The Space Development Agency has been revealed as the mystery customer for Rocket Lab’s impressive order of 18 satellites worth up to $515 million. In a joint announcement today, the two companies disclosed that the contract is for a crucial part of the SDA’s expansive collection of military satellites known as the Proliferated Warfighter Space Architecture (PWSA).
The initial amount for the agreement is set at $489 million, with additional opportunities amounting to $26 million.
In a filing from December 21, Rocket Lab had stated its commitment to “design, manufacture, deliver and operate 18 space vehicles” for an unnamed U.S. government client.
The SDA has already awarded numerous contracts for PWSA and this particular allocation is for a section known as the Tranche 2 Transport Layer (T2TL), as well as a variant known as Beta. The agency has previously granted contracts for 72 T2TL Beta satellites, valued at a staggering $1.5 billion, to Northrop Grumman and Lockheed Martin.
Under this latest contract, Rocket Lab will develop and operate a prototype constellation consisting of two orbital planes, each with nine satellites. The expected launch date for these satellites is no later than July 2027. The communications payload, however, will not be provided by Rocket Lab and the company has chosen not to disclose the provider at this time.
“We are excited to welcome Rocket Lab as the newest addition to Team SDA and our third performer on the T2TL-Beta program,” declared SDA director Derek Tournear. “Their selection as a new prime and bus provider highlights SDA’s commitment to our mission, including the growth and innovation of the marketplace necessary to sustain our proliferated architecture on two-year spirals.”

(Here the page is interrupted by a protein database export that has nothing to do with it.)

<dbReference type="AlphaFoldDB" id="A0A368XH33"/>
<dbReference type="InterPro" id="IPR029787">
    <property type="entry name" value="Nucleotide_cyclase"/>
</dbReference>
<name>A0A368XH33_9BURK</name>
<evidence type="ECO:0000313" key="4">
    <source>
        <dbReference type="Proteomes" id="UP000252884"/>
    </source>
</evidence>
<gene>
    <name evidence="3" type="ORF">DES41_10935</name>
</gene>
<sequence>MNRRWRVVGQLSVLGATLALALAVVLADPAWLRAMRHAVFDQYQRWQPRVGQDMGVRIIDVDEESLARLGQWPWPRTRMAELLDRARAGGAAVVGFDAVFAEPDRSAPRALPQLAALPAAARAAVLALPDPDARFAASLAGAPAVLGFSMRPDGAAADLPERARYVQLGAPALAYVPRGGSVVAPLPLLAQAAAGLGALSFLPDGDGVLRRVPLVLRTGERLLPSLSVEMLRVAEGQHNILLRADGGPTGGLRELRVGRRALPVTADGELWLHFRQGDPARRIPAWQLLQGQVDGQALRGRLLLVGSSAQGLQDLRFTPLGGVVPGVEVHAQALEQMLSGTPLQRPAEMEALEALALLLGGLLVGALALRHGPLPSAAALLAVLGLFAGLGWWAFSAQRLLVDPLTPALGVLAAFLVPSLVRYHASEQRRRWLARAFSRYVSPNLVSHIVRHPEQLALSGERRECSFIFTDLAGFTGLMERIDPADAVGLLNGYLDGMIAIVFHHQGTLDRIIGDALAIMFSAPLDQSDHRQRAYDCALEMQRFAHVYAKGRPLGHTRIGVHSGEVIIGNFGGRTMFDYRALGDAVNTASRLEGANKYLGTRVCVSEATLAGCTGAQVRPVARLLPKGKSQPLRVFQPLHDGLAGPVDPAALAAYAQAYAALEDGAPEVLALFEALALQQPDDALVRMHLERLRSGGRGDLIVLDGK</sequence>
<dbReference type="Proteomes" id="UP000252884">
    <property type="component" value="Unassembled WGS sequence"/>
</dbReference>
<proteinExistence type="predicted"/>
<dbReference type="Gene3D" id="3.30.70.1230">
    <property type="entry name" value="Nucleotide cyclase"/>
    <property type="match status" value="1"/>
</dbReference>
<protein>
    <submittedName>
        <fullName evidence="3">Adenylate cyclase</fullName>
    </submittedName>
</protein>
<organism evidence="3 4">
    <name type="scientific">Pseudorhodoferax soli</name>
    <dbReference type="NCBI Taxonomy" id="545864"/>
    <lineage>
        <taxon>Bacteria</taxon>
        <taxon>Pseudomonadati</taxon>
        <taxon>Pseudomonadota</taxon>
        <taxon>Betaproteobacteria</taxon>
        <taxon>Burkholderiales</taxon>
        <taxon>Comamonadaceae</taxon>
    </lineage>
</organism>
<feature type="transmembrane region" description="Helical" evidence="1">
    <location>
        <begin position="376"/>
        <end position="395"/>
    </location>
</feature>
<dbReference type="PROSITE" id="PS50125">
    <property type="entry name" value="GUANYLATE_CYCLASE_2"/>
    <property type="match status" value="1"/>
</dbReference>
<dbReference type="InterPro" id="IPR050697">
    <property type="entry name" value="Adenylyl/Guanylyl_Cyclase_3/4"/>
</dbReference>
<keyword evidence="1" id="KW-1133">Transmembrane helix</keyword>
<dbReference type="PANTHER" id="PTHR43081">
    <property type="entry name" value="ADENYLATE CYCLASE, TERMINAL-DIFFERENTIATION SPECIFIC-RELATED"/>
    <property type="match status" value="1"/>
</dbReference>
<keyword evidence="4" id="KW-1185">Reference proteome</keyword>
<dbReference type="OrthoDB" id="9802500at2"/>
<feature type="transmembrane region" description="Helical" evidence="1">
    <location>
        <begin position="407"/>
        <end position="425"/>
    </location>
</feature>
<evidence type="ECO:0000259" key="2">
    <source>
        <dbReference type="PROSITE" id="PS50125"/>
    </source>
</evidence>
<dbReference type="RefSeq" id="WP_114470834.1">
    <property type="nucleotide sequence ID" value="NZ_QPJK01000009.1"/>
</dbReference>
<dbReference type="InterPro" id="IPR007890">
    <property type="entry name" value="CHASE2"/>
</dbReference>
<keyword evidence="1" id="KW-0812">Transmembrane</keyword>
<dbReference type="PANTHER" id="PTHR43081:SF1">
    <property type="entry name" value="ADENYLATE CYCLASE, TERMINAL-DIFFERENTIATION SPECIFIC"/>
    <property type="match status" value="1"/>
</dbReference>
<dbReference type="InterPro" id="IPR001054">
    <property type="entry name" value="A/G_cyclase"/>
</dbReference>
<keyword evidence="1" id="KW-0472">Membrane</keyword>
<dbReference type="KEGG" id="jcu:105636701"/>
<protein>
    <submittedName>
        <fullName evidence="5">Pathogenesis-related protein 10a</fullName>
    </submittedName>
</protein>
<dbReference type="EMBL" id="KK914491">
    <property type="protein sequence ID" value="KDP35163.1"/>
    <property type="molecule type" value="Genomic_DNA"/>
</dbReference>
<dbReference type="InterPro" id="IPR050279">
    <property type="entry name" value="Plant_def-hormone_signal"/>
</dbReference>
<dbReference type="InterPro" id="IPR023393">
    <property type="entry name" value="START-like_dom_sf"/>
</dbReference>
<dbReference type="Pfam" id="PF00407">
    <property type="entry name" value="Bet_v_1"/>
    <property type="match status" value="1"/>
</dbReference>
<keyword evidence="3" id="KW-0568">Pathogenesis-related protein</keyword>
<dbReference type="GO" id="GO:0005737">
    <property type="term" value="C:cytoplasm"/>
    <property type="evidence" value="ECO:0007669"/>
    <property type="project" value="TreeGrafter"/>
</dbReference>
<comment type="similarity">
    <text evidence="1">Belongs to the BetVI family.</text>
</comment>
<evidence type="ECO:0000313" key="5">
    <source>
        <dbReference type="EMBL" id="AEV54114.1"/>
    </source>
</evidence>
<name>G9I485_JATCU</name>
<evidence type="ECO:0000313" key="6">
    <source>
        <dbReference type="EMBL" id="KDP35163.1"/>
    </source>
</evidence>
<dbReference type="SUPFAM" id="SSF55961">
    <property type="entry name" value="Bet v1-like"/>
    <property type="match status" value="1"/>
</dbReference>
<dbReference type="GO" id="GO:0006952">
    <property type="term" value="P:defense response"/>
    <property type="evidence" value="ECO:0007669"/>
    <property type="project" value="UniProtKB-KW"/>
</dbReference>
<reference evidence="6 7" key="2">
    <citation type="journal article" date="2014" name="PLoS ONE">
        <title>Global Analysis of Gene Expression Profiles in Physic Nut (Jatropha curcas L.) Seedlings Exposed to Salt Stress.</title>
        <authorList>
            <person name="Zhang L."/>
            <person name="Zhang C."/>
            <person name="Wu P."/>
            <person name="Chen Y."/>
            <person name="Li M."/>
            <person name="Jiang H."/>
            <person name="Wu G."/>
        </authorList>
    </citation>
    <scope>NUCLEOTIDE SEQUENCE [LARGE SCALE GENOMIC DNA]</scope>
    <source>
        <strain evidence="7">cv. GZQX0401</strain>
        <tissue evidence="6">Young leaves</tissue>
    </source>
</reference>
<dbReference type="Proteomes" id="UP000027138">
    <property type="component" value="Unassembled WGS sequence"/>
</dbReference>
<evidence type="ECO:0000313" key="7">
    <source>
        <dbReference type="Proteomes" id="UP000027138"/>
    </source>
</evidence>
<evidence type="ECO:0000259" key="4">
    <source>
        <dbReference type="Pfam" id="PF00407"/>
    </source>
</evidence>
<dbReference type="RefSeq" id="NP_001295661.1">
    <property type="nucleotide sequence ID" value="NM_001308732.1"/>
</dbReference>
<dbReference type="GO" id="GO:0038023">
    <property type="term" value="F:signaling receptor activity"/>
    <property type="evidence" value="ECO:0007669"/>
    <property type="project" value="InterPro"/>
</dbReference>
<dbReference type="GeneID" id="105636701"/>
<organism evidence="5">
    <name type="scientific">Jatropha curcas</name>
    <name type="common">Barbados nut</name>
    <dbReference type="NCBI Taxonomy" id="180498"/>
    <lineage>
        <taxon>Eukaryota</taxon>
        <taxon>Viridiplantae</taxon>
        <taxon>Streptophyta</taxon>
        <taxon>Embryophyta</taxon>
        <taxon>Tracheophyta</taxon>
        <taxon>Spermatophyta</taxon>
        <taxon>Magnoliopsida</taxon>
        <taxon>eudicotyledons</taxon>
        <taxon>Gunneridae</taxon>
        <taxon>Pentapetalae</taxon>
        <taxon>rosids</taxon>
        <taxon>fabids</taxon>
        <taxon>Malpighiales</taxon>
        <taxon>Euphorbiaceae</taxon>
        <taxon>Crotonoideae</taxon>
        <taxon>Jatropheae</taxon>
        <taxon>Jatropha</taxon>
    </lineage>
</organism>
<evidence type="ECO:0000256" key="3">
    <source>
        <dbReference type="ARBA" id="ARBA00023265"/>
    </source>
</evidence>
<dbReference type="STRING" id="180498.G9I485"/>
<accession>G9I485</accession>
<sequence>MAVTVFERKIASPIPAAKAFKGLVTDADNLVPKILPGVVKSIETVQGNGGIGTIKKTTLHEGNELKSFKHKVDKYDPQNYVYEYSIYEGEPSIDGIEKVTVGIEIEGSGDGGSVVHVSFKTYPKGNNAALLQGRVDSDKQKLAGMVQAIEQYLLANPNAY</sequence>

This new contract is the largest in Rocket Lab’s history and a significant portion of the work will be completed within the next three years. As part of the agreement, the company will operate the satellites up until 2030, with an optional extension until 2033. All 40 satellites will be manufactured at Rocket Lab’s spacecraft development and manufacturing complex in Long Beach, California.
“As we were expecting to see, this contract marks the culmination of a deliberate and strategic investment in our space systems business,” said Rocket Lab CEO Peter Beck during the press conference. “We have purposefully acquired several key space technologies and also made internal investments, all with the goal of delivering industry-leading quality, performance, and schedule.”
Going into more detail about Rocket Lab’s moves towards vertical integration, CTO Adam Spice remarked during the press release, “This contract is a result of our commitment to developing a comprehensive and robust space systems business. We have not only acquired essential space technologies but also focused on organic investment, which has enabled us to deliver superior standards of performance and meet timelines.”
Spice also hinted at the company’s plans beyond the T2TL-Beta program, stating, “We have no intention of stopping here and will continue to submit proposals for other initiatives.”